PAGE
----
If you don’t struggle with tackling online work, then go for it! But, if you need a structure that forces your commitment, consider in-person courses. It’s just like exercising with a personal trainer. The setup creates accountability. It gets you in the gym every day because you’re paying the trainer, and you don’t want to let them down. You don’t want to waste their time, and you’re making a commitment. Think of the additional training and skills you need for your career in the same way. Set it up so that accountability makes it hard not to commit.

Tell the World What You Can Do & What You Want

Once you’ve identified a path and taken some of the steps along it, it’s important to let people know. You are putting good work in to better yourself and grow in a specific direction. To unlock opportunities, make sure others know what you can do! That’s what I mean when I say building your brand. It’s about working hard to become skilled in something you’re passionate about and then becoming known for it. You can highlight your skills on your LinkedIn page. Keep your certifications and training up to date and reach out to key contractors.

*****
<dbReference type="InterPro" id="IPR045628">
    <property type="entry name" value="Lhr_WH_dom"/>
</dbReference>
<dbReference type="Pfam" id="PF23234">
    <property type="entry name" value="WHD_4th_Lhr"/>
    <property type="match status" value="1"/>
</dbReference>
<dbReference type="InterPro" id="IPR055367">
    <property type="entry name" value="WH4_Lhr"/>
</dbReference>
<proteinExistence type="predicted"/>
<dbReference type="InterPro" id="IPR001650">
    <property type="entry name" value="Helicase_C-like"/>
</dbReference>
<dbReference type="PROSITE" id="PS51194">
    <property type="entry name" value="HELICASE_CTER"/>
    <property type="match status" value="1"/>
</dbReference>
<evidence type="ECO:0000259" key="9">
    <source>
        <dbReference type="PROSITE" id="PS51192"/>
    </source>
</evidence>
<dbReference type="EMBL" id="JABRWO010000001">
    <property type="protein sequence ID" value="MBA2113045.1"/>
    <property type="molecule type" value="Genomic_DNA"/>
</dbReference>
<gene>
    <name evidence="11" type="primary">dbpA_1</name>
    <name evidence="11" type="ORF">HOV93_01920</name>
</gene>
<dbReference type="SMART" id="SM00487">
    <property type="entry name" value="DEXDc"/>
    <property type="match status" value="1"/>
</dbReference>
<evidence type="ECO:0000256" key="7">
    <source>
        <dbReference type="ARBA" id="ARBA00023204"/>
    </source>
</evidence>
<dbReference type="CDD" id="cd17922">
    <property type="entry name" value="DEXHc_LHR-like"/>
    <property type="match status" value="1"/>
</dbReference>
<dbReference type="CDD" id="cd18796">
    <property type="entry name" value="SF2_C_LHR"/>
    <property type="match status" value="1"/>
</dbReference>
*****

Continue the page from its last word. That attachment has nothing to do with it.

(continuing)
You know who else you should tell? Your employer. Hopefully, you’re working for us. In this case, just come to management like Zach Miller did. Zach works in our quality department. He’s come to me for the last couple of years and said, “I want to be a project manager. I want to take on more opportunities. Eventually, I’d like to run a site for you.” He’s done all the things I’ve told him he needs to do, and on top of that, he took it upon himself to go out and get his API 653, which just makes him that much more valuable to Enerfab. Now I think about him differently. What’s the next position that we might be able to utilize him on as we’re looking at new opportunities? Zach is building his brand.